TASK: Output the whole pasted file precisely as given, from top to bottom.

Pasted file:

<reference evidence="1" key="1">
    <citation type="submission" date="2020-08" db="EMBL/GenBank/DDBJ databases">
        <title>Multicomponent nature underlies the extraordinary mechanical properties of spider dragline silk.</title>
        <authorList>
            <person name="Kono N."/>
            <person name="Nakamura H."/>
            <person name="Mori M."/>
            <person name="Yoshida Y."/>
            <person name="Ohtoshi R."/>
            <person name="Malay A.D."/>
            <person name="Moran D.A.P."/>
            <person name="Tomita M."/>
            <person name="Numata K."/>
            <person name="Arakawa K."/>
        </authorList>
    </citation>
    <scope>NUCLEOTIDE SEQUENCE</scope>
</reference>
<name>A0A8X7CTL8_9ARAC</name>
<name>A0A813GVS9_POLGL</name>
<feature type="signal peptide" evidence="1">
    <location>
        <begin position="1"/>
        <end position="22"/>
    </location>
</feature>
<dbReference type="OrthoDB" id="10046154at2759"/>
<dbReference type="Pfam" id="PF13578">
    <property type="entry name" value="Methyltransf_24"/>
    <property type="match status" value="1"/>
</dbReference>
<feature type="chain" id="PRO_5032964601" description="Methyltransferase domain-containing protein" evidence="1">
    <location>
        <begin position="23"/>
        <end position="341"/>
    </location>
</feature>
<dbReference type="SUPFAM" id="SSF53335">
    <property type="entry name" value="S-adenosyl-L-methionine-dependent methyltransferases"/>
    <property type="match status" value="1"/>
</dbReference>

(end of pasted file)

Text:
<reference evidence="1" key="1">
    <citation type="submission" date="2020-08" db="EMBL/GenBank/DDBJ databases">
        <title>Multicomponent nature underlies the extraordinary mechanical properties of spider dragline silk.</title>
        <authorList>
            <person name="Kono N."/>
            <person name="Nakamura H."/>
            <person name="Mori M."/>
            <person name="Yoshida Y."/>
            <person name="Ohtoshi R."/>
            <person name="Malay A.D."/>
            <person name="Moran D.A.P."/>
            <person name="Tomita M."/>
            <person name="Numata K."/>
            <person name="Arakawa K."/>
        </authorList>
    </citation>
    <scope>NUCLEOTIDE SEQUENCE</scope>
</reference>
<name>A0A8X7CTL8_9ARAC</name>
<name>A0A813GVS9_POLGL</name>
<feature type="signal peptide" evidence="1">
    <location>
        <begin position="1"/>
        <end position="22"/>
    </location>
</feature>
<dbReference type="OrthoDB" id="10046154at2759"/>
<dbReference type="Pfam" id="PF13578">
    <property type="entry name" value="Methyltransf_24"/>
    <property type="match status" value="1"/>
</dbReference>
<feature type="chain" id="PRO_5032964601" description="Methyltransferase domain-containing protein" evidence="1">
    <location>
        <begin position="23"/>
        <end position="341"/>
    </location>
</feature>
<dbReference type="SUPFAM" id="SSF53335">
    <property type="entry name" value="S-adenosyl-L-methionine-dependent methyltransferases"/>
    <property type="match status" value="1"/>
</dbReference>